The Cabin in the Woods

Take every horror movie cliche, monster, and motley assortment of stereotypical victims. Throw into a blender. Turn on high. Watch the blender eviscerate all the ingredients into a pure, distilled, genre-bending meta commentary about horror films and horror aficionados. Slowly realize that you, the viewer, are watching the blender within another blender. That’s sort of what watching The Cabin in the Woods is like.

The best way to describe the film is as if it is two movies – one is the cabin horror movie with the five co-eds and the other is audience watching said cabin horror movie with the five co-eds and commenting on it. It’s like a page out of Mystery Science Theatre 3000 except not only are the wise-cracking schlubs critiquing the movie but they’re also part of the movie…if that makes any sense

The good news is that besides all this “movie-within-a-movie-but-it’s-still-the-movie” nonsense I’m spewing is that The Cabin in the Woods is an excellent addition to the horror/comedy genre and well worth a look-see. Five co-eds – the Jock, his Girlfriend, the Stoner, the Nerd, and the Virgin – all travel to a remote cabin for a weekend of debauchery. Along the way, they stop at the creepy gas station (an old standby for the horror genre) and their weekend is anything but the hedonism they were expecting. It’s the typical horror script that we’re all familiar with but the film plays with our familiarity and asks why the horror script is written this way. Why does it have to be five stereotypical teens? Why the warning at the creepy gas station? Why do they have to be slaughtered for our entertainment one by one? Why is the Virgin allowed to survive? These are all the questions that we take for granted while watching a horror movie, and The Cabin in the Woods answers all of them with a deliciously tongue-in-cheek solutions.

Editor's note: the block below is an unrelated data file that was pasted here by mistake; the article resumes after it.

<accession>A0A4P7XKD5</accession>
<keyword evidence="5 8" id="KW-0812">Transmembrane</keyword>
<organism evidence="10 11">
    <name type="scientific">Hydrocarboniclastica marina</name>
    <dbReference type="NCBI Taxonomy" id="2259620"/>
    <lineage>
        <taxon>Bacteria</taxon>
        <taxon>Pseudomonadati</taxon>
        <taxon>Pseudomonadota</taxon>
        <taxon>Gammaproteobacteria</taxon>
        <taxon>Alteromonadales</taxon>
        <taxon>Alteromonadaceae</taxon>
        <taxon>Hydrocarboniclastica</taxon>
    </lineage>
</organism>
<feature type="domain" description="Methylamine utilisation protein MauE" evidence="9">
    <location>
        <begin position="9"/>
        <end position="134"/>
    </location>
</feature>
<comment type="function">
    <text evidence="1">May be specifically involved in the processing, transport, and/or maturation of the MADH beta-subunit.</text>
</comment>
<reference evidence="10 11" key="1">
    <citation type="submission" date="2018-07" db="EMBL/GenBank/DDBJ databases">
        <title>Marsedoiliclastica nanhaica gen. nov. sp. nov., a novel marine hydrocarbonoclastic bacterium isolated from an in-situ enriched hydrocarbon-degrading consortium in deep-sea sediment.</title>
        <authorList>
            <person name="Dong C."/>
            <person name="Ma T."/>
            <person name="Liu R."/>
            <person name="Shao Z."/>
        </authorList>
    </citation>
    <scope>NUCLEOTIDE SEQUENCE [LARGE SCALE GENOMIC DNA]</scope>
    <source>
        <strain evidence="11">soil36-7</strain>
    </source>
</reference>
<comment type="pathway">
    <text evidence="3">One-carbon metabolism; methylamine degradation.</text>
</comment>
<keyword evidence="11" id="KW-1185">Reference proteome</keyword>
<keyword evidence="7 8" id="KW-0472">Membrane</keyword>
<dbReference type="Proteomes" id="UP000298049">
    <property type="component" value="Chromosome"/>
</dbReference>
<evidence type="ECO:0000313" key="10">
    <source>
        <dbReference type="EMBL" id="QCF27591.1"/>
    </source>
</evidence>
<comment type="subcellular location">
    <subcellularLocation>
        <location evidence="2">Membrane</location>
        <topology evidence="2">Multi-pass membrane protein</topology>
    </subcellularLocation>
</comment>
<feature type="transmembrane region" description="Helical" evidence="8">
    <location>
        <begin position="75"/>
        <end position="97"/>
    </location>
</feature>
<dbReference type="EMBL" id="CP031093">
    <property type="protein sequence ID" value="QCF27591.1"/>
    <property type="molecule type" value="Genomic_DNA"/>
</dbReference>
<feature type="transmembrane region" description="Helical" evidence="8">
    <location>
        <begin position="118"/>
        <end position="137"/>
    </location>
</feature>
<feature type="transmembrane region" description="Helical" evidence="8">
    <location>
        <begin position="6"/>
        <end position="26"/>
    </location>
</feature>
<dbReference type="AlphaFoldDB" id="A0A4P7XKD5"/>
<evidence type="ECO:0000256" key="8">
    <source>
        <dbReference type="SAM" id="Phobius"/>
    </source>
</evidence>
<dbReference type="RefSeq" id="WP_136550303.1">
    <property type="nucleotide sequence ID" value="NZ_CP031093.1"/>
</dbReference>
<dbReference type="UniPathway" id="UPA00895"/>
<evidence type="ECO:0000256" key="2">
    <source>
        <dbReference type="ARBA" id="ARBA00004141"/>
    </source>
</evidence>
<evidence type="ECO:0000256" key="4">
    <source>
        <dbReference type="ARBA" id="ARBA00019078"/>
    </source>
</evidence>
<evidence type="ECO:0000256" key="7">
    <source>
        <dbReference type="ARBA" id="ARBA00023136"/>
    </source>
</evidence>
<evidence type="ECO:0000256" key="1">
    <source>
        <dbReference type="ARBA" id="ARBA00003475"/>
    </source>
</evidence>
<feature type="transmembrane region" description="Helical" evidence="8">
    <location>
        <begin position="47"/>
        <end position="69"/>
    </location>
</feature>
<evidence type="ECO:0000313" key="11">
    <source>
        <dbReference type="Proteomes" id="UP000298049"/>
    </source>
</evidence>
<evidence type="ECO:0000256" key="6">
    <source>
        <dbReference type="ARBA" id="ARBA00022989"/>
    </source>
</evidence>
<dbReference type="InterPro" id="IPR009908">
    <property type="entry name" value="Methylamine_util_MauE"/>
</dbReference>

That’s about all that needs to be said about the plot of The Cabin in the Woods. The film works on multiple levels – as a straightforward slasher with a twist, as a meta-commentary on the whole horror genre, and as a justification for our love of cinematic bloodshed. After seeing it, you’ll either have a conversation about a) the great gore and special effects b) the arbitrary machinations of the horror plot or c) if Joss Whedon’s and Drew Goddard’s metaphoric explanation for why we need horror is convincing or outrageous. Either way, you’ll have a good time.

Grade: B+

Sidenote: There’s nothing like some Richard Jenkins and snarky Bradley Whitford to really up the entertainment factor.

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